Japanese watchdog ‘helps’ smugglers avoid ivory ban


Jonathan Leake and George Greenwood, the Sunday Times.

Date Published

Illicit ivory hacked from the carcasses of thousands of African elephants slaughtered by poachers is being laundered into legal circulation by a Japanese wildlife agency, a British environmental group alleges.

More than 5,000 tusks were registered as legally acquired on the Japanese government’s database from 2011-14 — far more than could have come from legitimate sources, the Environmental Investigation Agency (EIA) claims. It found the tusks had been certified as legitimate by the Japan Wildlife Research Centre (JWRC), an external agency appointed by the Japanese government to check the provenance of tusks entering Japan.

When the EIA’s Japanese investigators approached the agency, posing as clients who wanted to sell illicitly acquired elephant tusks, they were allegedly given advice on how to register them as legal and how to prevent any police inquiries as to their origin.

“Our findings show the failures at the heart of Japan’s illegal ivory trade,” said Allan Thornton, president of the EIA, which has offices in London and America. “Japan must now enact a domestic ivory ban to help stop the slaughter of Africa’s elephants.”

Populations of the African bush elephant, the world’s largest land animal, and its slightly smaller forest elephant cousin, are plummeting. There were about 26m of the animals before 1900; that was down to 1m by 1989. A global ban on the international ivory trade imposed that year only slowed the decline so that now just 470,000 African elephants remain. The situation is so bad that

United for Wildlife, the conservation charity set up by Princes William and Harry, has made them a priority species for protection. Prince William spoke out against the ivory trade last year on a trip to Japan and China. Last autumn the British
government put £5m into efforts to cut the trade.

Thornton said a key reason for the continuing decline was that governments in countries such as a Japan were not merely failing to enforce the 1989 ban but were actively helping traders to find ways around it.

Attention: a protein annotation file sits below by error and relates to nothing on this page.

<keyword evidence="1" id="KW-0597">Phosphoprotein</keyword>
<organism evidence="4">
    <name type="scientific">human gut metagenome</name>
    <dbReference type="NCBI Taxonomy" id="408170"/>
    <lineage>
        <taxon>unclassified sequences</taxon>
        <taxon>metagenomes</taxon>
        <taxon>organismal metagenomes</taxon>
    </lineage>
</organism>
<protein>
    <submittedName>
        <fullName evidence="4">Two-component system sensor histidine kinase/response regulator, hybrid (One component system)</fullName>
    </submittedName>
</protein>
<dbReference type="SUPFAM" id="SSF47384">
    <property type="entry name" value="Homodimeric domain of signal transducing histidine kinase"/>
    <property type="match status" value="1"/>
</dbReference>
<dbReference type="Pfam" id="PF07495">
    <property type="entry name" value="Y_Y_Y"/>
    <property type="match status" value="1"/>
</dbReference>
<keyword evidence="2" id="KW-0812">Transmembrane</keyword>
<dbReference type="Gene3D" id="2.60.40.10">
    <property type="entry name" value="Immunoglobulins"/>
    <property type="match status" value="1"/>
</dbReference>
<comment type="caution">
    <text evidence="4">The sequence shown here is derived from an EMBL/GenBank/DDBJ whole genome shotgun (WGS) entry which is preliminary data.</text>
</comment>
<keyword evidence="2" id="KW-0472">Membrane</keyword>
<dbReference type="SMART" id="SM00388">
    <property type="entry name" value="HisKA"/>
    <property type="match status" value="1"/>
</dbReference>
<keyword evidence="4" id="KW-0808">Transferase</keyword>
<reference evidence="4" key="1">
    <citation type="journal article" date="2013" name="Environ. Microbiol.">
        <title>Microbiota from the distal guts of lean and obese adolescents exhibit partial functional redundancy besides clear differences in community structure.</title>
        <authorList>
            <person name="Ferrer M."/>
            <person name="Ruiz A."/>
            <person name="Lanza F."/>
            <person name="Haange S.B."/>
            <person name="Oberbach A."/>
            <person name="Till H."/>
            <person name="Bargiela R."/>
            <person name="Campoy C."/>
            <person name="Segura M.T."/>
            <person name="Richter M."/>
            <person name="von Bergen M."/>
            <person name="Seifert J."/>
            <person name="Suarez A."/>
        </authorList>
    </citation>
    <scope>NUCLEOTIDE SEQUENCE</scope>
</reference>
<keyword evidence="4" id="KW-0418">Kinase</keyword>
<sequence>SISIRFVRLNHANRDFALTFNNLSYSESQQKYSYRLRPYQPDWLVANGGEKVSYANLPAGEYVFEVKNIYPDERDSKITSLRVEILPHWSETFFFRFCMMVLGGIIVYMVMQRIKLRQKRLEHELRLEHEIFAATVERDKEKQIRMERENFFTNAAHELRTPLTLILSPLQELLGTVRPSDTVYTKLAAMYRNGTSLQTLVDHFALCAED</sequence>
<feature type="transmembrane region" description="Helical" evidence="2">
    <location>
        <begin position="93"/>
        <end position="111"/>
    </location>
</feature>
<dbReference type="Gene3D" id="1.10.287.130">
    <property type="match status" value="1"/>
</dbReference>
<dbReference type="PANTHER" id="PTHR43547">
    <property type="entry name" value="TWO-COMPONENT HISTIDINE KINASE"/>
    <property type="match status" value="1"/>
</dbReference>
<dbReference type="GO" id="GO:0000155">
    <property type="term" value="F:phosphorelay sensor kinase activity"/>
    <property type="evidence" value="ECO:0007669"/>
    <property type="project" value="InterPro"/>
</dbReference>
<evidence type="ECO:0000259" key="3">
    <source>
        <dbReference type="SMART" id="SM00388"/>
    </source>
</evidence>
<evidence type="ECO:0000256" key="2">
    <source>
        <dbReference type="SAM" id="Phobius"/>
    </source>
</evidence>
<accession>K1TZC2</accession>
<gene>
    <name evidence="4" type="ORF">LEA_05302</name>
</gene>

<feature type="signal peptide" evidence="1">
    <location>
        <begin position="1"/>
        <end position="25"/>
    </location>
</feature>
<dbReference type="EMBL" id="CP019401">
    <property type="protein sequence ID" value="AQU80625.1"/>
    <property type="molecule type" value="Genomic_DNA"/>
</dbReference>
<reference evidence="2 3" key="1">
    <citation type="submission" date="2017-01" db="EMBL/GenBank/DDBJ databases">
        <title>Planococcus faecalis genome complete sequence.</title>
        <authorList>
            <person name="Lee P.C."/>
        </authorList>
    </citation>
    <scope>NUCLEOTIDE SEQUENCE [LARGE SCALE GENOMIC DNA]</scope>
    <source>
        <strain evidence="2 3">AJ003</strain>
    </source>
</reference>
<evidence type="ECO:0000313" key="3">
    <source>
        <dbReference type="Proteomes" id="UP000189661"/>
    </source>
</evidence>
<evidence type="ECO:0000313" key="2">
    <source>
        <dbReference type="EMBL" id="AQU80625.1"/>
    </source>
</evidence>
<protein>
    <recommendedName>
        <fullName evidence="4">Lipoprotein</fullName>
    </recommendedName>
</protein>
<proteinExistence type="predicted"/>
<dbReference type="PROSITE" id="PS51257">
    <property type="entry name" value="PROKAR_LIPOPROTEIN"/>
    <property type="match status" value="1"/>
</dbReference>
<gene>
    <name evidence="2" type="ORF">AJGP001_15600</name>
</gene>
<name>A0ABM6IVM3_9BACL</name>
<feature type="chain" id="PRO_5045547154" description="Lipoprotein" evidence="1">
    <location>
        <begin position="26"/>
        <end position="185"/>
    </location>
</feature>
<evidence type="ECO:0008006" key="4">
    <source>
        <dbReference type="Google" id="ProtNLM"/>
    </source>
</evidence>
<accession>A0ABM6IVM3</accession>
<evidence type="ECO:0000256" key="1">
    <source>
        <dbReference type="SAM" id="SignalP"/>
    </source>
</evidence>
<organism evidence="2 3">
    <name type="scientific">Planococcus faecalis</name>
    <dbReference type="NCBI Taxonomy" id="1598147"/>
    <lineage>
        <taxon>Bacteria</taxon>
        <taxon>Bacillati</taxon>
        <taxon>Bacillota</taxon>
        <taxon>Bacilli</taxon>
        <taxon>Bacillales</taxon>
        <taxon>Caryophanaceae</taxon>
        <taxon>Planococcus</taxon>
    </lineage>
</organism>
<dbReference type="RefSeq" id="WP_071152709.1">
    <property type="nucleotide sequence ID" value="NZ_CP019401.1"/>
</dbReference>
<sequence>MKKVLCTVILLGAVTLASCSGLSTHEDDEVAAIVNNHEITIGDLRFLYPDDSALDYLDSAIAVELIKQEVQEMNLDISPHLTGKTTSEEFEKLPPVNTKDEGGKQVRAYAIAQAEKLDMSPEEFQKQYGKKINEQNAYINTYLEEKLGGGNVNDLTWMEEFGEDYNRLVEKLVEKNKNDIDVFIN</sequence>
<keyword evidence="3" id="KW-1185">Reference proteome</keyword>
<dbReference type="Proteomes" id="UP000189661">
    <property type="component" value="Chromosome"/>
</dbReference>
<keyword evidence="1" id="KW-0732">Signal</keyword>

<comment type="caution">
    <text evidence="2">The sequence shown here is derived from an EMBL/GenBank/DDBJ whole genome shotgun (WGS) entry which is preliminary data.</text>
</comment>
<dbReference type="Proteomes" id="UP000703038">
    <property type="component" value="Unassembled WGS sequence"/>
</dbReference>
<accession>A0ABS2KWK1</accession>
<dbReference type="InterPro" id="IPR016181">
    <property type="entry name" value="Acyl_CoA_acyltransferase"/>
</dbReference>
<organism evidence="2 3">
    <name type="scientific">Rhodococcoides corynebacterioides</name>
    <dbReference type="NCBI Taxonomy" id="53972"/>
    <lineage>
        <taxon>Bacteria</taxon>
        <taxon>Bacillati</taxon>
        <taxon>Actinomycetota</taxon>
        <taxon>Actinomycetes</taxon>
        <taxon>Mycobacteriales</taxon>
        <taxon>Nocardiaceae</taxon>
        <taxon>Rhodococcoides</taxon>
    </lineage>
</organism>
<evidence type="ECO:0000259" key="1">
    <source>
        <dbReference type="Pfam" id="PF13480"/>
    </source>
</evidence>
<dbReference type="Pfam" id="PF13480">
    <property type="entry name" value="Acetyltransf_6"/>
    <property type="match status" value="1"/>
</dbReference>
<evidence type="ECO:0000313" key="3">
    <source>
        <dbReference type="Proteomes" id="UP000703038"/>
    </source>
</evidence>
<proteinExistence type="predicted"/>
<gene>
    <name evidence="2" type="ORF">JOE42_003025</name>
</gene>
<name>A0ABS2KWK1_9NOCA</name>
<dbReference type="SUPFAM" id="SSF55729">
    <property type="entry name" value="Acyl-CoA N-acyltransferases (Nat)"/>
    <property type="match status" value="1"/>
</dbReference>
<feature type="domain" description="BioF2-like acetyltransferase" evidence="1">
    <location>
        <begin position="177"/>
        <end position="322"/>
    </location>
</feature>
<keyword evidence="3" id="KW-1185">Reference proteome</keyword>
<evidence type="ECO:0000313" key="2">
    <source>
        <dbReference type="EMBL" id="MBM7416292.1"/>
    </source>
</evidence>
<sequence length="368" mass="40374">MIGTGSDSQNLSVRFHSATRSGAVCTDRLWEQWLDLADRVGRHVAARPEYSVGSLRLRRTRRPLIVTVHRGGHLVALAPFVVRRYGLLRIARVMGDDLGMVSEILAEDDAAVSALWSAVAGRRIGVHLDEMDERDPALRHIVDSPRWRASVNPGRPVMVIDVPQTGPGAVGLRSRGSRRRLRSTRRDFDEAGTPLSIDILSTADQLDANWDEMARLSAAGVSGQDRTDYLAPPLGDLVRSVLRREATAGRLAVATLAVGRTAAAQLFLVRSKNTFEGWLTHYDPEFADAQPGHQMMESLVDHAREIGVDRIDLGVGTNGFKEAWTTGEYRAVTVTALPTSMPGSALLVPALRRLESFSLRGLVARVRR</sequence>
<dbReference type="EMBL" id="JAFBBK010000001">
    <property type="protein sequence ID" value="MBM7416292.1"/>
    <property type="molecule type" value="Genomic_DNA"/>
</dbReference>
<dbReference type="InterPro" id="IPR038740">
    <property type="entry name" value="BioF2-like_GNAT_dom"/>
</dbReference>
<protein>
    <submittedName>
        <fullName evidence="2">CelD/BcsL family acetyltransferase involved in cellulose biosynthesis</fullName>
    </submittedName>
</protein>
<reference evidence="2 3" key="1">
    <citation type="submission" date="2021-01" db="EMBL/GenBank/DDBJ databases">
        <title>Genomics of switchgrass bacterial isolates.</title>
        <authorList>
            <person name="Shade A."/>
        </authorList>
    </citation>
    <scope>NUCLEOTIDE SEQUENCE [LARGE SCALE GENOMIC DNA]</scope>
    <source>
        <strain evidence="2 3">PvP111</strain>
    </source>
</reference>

The ban, under the international Convention on the International Trade in Endangered Species (CITES) left two loopholes, one allowing trade in tusks acquired before 1989 to continue, the other permitting ivory imported from two Cites-approved sales held in 1999 and 2008. It means that registering tusks or
ivory as having come from such sources makes them appear legitimate.

In the EIA investigation a Japanese woman posed as a private person trying to sell two tusks acquired in 2000. This was after the ban had been imposed, meaning that such tusks would have been illegal; but, said the EIA, she was given explicit instructions on how to register them as having entered the country before 1989.

The Sunday Times tried to contact the JWRC but no one was available. However, Wahito Yamada, deputy director of the global environment division at Tokyo’s Ministry of Foreign Affairs, said: “Our government endeavours to implement the registration system appropriately and thoroughly.”

The Japanese embassy in London said it would look into the Allegations. A spokesman said: “The government of Japan has been strictly abiding by the ban on the commercial trade of ivory and ivory products ever since 1989.”

This week, however, the Japanese government will submit its latest report on its domestic ivory trade to a Cites meeting in Geneva. It shows the huge scale of Japan’s trade, with 8,219 registered ivory retailers, 584 wholesalers and 319 manufacturers of ivory objects. It also confirmed the number of whole tusks
registered as legitimate had risen from 12,384 in 2014 to 13,583 last year, despite the ban on new tusks entering the market.

The report, by Japan’s wildlife ministry, also warned a new unregulated market had sprung up: “With the spread of the internet, a new form of distribution has emerged for domestic trade in endangered species such as internet shopping malls and auctions.”

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